About 10 years ago, I would've looked upon that as a failing and instead thought that I wasn't being creative enough, or clever enough, to develop brand new game mechanics for things that I didn't like about D&D. As it is now, though, I am, more and more, preferring a "less-is-more" approach to game mechanics. As an example, I saw this great post over on Stuart's "Strange Magic" blog, wherein he creates a Dune-like "Bene Gesserit" class for B/X D&D by essentially making it a cleric and creating a way of representing the power of "The Voice" by modifying the Turn Undead mechanic to work on humans instead of undead. A "T" result means the character can Tell the target to do one thing, and a "D" result means the character Dominates the target (as per the spell). That's such a simple, elegant solution versus what I personally would have done a few years ago, which is create a whole new class with brand new mechanics to account for stuff like The Voice.

Back to my notes on "Quest for Magic" - this one really didn't ever get very far off the ground, and it was really all over the place. It started out as an RPG wherein every player would have to play a magic-using class. This was way before Ars Magica (or, at least, way before I saw or head of Ars Magica), so I thought I was being incredibly cool and clever by creating this concept. So, I created a bunch of character classes like Alchemist, Druid, Priest/Witchdoctor, Sage, Wizard, and two wizard sub-classes: Witch and Conjurer.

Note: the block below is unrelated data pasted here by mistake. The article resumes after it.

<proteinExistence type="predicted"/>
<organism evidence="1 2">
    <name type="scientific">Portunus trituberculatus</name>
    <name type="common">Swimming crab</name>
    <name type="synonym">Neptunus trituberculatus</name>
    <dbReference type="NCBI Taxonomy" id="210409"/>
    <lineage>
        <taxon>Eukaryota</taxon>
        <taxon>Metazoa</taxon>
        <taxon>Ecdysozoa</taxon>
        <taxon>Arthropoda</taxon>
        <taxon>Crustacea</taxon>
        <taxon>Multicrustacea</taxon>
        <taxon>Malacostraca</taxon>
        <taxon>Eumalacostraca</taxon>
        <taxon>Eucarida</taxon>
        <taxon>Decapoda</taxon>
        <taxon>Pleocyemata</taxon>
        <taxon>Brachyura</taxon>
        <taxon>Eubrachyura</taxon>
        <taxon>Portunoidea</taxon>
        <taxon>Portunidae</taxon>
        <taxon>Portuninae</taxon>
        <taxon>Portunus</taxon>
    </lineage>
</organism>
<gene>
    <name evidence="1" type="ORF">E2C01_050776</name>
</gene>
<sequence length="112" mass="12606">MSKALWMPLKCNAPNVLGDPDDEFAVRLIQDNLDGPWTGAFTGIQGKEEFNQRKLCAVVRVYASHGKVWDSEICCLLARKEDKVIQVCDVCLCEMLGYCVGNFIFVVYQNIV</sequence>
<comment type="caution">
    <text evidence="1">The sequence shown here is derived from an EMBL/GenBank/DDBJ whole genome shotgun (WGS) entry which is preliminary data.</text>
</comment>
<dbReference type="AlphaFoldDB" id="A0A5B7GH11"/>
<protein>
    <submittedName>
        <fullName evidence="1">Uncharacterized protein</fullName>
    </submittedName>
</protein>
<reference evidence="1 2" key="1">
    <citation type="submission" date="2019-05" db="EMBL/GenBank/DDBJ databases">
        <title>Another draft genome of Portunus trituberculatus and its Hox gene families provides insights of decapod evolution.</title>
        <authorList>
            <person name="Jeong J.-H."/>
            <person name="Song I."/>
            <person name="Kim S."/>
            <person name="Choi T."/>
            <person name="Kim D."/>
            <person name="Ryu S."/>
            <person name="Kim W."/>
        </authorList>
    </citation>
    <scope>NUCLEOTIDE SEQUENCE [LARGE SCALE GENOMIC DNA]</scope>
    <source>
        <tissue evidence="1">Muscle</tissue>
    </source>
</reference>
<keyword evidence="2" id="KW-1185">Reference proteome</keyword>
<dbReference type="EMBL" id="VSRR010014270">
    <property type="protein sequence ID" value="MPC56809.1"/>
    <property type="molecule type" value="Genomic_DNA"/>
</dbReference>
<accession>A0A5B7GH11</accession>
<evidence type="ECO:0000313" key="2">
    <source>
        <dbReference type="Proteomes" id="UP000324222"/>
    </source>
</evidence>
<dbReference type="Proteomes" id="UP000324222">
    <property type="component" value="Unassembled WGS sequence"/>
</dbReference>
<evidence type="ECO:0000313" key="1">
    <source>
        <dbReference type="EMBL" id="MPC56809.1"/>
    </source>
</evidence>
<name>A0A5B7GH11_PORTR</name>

The races took an odd turn, mimicking some stuff that I had recently read in the CS Lewis stories, so Centaurs were available as a character race, as were the ubiquitous Dwarves and Elves. As mentioned here on my blog before, I generally hate the "small races," so I didn't include Halflings or Gnomes. After having read an article in Dragon magazine about other races, I decided to include Half-Ogres, since I wanted to get some use out of that article. I also added Half-Giants (and this was about four years before Dark Sun came out), and also Trolls as character races. As I said, it was really all over the place.

Aside from the idea of having Half-Ogres, Half-Giants, and Trolls play magic-using races, another very odd thing that wouldn't have worked was the basic premise of the setting, which was that the source of magic had been destroyed, so the main goal of the characters was to re-discover it and bring it back to the world. I think I probably borrowed this idea from Dragonlance, which was brand new at the time and involved the idea of characters re-discovering the gods, and therefore, divine magic. Dragonlance, as has been discussed ad nauseum throughout the OSR, was a "story-based" series of modules, and as that was en vogue at the time, my "Quest for Magic" game mimicked that pattern.